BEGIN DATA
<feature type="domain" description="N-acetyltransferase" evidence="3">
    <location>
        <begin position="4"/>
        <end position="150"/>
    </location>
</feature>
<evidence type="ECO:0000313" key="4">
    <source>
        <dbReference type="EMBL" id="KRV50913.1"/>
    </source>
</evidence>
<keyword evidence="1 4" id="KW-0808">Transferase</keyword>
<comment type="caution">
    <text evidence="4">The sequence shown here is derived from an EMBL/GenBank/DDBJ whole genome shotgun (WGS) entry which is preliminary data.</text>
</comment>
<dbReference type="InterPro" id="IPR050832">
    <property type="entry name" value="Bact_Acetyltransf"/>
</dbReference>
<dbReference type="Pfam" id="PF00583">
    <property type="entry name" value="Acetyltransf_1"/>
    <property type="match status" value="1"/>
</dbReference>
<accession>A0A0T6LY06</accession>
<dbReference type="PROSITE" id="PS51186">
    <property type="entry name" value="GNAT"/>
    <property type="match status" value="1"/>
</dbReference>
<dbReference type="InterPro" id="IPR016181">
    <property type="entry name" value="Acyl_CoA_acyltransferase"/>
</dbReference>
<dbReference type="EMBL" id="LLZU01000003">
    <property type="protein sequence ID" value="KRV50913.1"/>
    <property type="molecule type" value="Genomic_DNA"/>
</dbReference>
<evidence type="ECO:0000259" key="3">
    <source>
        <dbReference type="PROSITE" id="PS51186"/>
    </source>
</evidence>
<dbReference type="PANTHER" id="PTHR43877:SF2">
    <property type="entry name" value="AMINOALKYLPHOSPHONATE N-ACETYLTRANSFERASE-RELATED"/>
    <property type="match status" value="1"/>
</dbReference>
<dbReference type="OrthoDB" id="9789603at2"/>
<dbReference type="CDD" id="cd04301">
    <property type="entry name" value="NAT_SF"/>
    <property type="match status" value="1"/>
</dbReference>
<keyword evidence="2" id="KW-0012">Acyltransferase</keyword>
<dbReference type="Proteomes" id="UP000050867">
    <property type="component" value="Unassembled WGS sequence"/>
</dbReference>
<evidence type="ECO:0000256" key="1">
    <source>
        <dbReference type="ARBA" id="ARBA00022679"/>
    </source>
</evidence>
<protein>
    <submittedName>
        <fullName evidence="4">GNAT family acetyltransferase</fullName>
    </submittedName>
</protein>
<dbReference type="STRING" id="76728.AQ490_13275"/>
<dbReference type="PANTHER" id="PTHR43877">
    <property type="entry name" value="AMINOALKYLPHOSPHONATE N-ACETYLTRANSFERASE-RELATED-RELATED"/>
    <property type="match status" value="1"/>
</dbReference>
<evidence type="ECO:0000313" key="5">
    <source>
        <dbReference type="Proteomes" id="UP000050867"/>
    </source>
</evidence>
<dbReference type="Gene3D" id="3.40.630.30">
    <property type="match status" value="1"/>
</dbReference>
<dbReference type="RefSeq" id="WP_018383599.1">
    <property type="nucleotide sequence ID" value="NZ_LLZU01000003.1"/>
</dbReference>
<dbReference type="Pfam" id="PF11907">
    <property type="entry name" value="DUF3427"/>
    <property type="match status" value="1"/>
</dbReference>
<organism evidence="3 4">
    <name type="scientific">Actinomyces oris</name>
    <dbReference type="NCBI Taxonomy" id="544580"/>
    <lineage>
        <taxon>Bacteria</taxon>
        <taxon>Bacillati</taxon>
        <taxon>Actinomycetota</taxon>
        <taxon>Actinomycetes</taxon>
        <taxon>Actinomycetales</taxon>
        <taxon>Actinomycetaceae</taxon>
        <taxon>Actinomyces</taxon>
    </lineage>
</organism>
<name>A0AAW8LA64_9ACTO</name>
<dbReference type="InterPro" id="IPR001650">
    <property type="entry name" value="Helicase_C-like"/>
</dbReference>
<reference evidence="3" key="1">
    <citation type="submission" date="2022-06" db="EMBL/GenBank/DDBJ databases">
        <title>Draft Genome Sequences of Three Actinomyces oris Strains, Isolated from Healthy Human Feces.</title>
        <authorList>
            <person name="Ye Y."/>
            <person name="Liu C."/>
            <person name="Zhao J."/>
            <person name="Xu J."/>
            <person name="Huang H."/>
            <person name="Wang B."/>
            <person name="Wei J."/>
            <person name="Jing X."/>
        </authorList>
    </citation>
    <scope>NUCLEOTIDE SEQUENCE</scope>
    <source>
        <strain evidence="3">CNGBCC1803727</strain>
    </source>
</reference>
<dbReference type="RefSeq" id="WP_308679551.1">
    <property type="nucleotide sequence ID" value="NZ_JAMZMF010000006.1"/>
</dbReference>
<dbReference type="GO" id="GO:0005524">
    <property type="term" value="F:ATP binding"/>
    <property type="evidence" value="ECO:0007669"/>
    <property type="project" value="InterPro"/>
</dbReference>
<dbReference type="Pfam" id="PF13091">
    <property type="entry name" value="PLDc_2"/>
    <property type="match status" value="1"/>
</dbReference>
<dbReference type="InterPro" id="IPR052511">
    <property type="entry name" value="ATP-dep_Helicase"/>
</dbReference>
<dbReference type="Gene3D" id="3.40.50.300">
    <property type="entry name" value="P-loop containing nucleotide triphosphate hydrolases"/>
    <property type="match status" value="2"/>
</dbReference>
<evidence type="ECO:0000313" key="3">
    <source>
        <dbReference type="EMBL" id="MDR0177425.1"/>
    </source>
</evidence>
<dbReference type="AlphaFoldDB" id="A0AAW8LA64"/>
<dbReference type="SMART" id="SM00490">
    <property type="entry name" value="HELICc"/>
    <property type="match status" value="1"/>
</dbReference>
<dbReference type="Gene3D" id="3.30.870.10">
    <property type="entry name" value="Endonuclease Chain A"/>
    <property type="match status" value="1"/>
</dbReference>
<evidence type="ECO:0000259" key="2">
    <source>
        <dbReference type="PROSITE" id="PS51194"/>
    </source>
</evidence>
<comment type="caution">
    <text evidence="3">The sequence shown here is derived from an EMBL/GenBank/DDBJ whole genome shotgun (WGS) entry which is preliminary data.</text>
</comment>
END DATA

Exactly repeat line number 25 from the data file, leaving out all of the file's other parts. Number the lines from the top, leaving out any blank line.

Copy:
    <property type="entry name" value="GNAT"/>